OOP, FP, and encapsulating state

This article on medium.com has the flame title, Object-Oriented Programming: A Disaster Story. IMHO, a less-flamy but still accurate title would be, “OOP, FP, and the conundrum of encapsulating state.”

As someone who occasionally thinks of himself as an engineer as well as a software developer, I think you have to always look for what is the best solution to the problem, and sometimes that’s more along the lines of OOP, sometimes it’s FP, and sometimes it’s a hybrid.

For instance, when it comes to collection classes, I like the hybrid approach of the Scala collection classes where it appears that the functions are directly available on a collection instance, so I can write something like res = people.filter(age > 30). In other languages the filter function may not be directly available on a sequential collection class, so you have to import it and then write something like res = filter(people, age > 30). In either case you’re doing the same thing in the end, but the Scala approach “feels” better to me, and it’s also easier to read. (This example may just be syntactic sugar, but again, it’s easier to read, and the collections’ methods are a bit of a hybrid.)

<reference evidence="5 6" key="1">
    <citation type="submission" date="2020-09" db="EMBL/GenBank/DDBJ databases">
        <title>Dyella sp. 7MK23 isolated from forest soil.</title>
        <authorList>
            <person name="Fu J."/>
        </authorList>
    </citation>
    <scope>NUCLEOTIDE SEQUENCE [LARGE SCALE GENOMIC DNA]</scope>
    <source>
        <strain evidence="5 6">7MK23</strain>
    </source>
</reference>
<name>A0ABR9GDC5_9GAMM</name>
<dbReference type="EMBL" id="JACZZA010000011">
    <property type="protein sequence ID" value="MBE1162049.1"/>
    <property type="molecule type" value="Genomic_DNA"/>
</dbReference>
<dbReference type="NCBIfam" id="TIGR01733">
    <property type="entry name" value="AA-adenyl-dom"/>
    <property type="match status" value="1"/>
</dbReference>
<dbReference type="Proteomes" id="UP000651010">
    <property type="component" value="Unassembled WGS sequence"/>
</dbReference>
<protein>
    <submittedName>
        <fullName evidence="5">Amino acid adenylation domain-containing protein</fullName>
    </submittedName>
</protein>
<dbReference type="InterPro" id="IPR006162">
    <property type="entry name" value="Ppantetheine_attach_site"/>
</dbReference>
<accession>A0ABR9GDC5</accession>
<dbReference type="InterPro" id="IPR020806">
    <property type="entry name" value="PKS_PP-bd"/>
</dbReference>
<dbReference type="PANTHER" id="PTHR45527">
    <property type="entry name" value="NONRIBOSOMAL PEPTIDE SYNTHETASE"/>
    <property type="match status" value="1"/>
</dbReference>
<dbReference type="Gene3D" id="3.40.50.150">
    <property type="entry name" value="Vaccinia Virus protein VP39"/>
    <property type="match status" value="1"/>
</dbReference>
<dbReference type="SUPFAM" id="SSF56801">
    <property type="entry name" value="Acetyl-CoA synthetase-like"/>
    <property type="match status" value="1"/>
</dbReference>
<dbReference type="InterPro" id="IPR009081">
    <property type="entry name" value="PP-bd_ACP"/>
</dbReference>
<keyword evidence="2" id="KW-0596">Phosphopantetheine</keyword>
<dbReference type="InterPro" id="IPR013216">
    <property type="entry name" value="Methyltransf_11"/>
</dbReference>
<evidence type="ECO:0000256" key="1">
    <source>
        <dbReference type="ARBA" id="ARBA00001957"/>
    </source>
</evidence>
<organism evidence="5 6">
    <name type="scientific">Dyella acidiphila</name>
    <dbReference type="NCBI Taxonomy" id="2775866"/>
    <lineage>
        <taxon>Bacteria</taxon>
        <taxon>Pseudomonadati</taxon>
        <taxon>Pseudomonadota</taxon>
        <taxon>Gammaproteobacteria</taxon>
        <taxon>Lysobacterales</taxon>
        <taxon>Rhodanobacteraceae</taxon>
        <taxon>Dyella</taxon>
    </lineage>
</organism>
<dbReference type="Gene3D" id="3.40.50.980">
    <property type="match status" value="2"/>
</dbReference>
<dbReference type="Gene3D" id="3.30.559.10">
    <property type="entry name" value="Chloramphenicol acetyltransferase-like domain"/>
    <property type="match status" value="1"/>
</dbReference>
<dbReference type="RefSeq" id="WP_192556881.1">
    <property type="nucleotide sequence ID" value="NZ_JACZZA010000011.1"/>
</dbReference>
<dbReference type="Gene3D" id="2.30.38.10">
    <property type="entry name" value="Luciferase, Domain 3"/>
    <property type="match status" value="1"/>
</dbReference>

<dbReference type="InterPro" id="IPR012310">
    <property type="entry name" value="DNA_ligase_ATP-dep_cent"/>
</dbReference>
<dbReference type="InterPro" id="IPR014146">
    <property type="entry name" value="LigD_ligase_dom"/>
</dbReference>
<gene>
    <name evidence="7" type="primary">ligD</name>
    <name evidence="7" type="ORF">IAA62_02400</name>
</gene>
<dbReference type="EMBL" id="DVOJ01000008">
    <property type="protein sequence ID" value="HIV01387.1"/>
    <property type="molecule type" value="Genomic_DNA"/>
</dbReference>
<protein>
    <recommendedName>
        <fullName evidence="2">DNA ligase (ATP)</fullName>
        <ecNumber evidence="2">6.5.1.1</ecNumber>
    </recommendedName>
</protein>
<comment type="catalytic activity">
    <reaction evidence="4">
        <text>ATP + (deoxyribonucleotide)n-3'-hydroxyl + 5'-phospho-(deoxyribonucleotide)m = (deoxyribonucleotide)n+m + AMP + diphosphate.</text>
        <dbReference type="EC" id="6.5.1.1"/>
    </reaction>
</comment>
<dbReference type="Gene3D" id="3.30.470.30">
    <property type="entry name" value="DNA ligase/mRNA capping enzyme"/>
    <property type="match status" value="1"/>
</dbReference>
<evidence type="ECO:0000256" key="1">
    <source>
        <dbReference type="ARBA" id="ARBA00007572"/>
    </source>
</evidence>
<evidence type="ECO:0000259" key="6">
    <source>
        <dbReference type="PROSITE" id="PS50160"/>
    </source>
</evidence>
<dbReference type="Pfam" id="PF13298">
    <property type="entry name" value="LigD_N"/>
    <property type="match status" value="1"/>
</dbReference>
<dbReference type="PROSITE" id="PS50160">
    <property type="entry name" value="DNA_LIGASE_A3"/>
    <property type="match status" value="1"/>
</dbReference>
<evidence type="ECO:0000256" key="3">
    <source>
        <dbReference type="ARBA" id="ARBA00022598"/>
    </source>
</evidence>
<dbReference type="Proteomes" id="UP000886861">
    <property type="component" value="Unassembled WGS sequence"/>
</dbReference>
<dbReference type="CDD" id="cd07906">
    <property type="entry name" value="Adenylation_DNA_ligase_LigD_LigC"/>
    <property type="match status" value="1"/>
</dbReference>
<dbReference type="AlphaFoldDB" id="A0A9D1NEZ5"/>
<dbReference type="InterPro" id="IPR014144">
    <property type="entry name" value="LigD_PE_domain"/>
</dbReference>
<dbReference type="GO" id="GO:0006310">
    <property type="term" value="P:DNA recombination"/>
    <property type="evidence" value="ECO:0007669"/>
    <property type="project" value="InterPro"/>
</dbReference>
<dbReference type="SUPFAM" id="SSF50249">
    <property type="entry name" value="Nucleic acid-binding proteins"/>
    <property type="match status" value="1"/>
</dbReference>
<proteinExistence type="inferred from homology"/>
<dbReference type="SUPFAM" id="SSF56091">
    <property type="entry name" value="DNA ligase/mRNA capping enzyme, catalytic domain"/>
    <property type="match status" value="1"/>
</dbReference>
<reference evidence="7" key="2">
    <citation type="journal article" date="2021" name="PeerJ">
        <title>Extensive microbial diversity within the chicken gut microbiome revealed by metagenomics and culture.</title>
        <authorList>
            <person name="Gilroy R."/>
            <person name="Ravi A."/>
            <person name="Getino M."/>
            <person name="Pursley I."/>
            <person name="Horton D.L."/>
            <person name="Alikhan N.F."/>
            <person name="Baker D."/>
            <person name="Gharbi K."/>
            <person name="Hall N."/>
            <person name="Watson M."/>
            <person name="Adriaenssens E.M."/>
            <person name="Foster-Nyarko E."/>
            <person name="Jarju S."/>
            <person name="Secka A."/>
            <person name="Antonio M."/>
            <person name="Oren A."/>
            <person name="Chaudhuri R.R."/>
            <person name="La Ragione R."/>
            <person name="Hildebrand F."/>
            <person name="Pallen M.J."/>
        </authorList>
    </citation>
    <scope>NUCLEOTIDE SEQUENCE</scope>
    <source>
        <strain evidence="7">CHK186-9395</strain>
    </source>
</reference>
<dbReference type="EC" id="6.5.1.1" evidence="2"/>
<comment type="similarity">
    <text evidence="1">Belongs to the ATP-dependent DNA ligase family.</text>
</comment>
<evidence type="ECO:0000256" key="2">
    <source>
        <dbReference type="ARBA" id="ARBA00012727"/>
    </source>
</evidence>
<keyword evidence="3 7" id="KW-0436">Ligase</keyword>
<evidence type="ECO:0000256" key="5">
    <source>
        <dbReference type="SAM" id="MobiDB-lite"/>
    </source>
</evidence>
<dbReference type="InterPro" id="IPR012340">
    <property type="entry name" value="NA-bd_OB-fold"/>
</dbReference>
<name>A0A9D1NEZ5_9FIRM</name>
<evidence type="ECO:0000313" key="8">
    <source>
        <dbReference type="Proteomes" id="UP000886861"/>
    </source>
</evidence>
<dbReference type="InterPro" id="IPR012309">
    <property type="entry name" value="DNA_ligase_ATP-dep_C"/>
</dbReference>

As a better example of what I’m trying to say, OOP makes a lot of sense for rich GUIs, like Java Swing. Things like a JFrame, JDialog, JList, JTable, etc., all make a lot of sense in an OOP design. For instance, you create a JTable, the data is updated, users move columns around, and so on. OOP fits this very well.

Photo D8